Survival of Cats with Naturally Occurring Chronic Renal Failure Is Related to Severity of Proteinuria
Article first published online: 28 JUN 2008
© 2006 American College of Veterinary Internal Medicine
Journal of Veterinary Internal Medicine
Volume 20, Issue 3, pages 528–535, May 2006
How to Cite
Syme, H. M., Markwell, P. J., Pfeiffer, D. and Elliott, J. (2006), Survival of Cats with Naturally Occurring Chronic Renal Failure Is Related to Severity of Proteinuria. Journal of Veterinary Internal Medicine, 20: 528–535. doi: 10.1111/j.1939-1676.2006.tb02892.x
- Issue published online: 28 JUN 2008
- Article first published online: 28 JUN 2008
- Received September 28, 2005; Revised September 29, 2005, December 7, 2005; Received January 9, 2006
- Urine albumin-to-creatinine ratio;
- Urine protein-to-creatinine ratio;
- Systemic hypertension;
- Systolic blood pressure;
- Tubulointerstitial kidney disease
Background: Tubulointerstitial kidney disease is a common cause of illness and death in pet cats and is typically not associated with overt proteinuria.
Hypothesis: Proteinuria would be independently related to survival in cats with renal failure, with or without hypertension.
Animals: The study included 136 client-owned cats; 28 apparently normal, 14 hypertensive but not azotemic, 66 azotemic but not hypertensive, and 28 both hypertensive and azotemic.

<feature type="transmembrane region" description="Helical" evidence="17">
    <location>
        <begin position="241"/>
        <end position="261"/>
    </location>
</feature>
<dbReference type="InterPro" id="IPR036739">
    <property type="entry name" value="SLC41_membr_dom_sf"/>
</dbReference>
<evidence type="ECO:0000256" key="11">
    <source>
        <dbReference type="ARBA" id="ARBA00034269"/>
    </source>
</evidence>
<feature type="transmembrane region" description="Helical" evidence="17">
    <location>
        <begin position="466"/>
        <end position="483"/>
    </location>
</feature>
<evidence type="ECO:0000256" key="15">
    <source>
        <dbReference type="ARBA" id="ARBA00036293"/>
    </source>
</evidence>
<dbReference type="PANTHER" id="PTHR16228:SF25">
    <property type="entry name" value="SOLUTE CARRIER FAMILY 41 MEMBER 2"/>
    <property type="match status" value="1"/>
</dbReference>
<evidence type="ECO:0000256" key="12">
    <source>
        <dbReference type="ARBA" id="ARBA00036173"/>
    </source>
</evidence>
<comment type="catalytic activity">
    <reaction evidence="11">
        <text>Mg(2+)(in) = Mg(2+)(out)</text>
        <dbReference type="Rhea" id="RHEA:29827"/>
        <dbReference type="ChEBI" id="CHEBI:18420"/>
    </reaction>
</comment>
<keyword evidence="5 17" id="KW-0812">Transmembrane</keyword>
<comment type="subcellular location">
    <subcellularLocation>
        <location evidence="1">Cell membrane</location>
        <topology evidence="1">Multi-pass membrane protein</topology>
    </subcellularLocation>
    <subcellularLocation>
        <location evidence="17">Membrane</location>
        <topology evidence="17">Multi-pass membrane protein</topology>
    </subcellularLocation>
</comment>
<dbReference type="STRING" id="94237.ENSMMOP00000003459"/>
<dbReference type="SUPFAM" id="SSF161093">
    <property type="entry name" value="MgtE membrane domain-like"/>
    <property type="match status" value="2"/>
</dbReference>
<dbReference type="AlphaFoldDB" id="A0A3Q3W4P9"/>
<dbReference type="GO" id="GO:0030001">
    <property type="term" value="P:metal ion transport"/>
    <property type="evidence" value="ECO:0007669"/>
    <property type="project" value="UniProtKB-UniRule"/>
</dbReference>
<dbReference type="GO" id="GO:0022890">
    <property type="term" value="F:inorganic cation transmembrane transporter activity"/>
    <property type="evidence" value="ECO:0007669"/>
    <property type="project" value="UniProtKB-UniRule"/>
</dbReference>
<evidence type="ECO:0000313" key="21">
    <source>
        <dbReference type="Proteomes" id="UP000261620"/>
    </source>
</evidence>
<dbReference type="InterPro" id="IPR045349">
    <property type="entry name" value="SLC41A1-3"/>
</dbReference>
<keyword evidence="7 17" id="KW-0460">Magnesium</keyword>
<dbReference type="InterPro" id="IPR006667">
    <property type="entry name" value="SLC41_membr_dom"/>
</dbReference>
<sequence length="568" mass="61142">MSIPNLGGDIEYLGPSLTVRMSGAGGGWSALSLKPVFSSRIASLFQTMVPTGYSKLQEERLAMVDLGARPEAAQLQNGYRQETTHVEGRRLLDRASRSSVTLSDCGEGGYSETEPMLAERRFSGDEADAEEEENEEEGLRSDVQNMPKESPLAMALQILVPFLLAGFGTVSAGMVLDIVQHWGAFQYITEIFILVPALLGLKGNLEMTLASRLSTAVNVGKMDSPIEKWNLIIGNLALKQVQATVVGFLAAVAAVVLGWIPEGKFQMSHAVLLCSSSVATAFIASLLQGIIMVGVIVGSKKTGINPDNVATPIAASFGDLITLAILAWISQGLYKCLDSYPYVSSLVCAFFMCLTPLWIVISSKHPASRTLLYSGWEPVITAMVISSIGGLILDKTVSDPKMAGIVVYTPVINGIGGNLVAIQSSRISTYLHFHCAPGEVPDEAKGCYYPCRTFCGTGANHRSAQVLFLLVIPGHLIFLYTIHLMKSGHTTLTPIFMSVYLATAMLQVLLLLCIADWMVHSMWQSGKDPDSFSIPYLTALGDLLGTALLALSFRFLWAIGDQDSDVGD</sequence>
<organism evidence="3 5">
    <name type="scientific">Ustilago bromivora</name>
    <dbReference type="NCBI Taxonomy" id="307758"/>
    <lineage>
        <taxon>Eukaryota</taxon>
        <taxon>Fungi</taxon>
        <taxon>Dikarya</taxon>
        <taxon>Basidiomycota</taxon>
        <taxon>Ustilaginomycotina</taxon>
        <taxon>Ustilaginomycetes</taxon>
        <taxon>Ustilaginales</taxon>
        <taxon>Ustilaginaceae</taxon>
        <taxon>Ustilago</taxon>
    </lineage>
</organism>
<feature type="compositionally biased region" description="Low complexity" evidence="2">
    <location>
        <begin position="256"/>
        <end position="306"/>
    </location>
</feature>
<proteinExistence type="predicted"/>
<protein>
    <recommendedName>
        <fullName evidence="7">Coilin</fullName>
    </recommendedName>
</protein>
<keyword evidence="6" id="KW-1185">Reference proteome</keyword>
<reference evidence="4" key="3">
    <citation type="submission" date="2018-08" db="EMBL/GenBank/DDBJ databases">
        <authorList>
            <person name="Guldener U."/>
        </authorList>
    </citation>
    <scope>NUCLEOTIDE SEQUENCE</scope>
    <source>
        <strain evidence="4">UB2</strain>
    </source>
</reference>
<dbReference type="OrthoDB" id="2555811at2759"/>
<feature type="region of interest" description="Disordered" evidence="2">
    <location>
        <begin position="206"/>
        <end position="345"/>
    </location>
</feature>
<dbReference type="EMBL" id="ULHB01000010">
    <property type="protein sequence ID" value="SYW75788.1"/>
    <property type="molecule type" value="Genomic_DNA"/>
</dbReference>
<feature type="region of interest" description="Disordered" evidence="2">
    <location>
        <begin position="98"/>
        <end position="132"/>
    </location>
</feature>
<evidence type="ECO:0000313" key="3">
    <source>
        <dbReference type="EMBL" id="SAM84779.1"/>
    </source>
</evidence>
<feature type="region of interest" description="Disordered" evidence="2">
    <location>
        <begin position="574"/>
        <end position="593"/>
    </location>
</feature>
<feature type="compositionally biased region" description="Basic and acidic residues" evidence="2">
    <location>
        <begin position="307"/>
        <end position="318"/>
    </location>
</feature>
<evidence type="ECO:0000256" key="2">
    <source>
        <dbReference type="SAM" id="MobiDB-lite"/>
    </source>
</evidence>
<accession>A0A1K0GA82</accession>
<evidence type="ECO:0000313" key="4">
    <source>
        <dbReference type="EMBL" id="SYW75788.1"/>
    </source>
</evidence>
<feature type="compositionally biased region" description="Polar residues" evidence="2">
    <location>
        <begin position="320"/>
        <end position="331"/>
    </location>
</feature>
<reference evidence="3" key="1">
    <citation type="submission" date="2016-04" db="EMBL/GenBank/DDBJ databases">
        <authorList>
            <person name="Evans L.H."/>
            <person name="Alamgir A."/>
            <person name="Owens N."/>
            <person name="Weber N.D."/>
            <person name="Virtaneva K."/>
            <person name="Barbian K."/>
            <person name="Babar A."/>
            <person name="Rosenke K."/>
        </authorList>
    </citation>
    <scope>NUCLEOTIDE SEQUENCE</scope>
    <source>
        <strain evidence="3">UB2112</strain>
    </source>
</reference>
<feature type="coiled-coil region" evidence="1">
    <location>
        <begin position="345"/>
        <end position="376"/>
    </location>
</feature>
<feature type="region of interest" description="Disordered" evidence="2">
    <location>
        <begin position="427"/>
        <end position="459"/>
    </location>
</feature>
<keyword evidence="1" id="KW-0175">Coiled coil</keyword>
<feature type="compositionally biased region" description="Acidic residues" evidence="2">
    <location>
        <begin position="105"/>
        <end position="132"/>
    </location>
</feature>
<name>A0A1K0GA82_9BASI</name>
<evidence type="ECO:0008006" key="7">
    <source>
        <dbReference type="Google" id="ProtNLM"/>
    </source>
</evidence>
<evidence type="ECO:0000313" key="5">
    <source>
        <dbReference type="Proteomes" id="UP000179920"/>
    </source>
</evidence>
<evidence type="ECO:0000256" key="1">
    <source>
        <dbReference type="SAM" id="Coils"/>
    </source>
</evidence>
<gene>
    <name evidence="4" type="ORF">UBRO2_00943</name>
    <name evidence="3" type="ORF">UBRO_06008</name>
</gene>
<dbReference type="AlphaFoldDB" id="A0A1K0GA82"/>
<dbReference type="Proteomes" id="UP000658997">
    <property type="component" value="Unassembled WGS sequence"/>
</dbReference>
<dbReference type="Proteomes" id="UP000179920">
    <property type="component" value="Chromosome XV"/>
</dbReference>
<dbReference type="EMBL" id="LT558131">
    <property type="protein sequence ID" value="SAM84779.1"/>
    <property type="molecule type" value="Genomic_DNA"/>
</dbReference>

Methods: Cox's proportional hazards model was used to determine the influence of initial plasma creatinine concentration, proteinuria (urine protein-to-creatinine ratio or albumin-to-creatinine ratio), age, and systemic hypertension on the risk of death or euthanasia during the follow-up period. Multivariable linear regression was used to determine the relation between severity of proteinuria and predictive variables, including age, plasma creatinine concentration, systolic blood pressure, sex, and urine specific gravity.
Results: Plasma creatinine concentration and proteinuria were very highly related to survival. The hazard ratio (95% confidence intervals) for death or euthanasia was 2.9 (1.4–6.3) and 4.0 (2.0–8.0) for urine protein-to-creatinine ratio 0.2-0.4 and >0.4, respectively, compared with the baseline group with a urine protein-to-creatinine ratio of <0.2 and were 2.4 (1.2–4.8) and 4.9 (2.3–10.2) for an albumin-to-creatinine ratio of 30–82 mg/g and <82 mg/g, respectively, compared with a baseline group with albumin-to-creatinine ratio of <30 mg/g. Treated hypertensive cats did not have reduced survival, although systolic blood pressure, together with plasma creatinine concentration was positively related to the magnitude of proteinuria.
Conclusions and Clinical Importance: Despite the relatively low concentrations of proteinuria typical of chronic renal disease in cats, this measurement is of prognostic significance.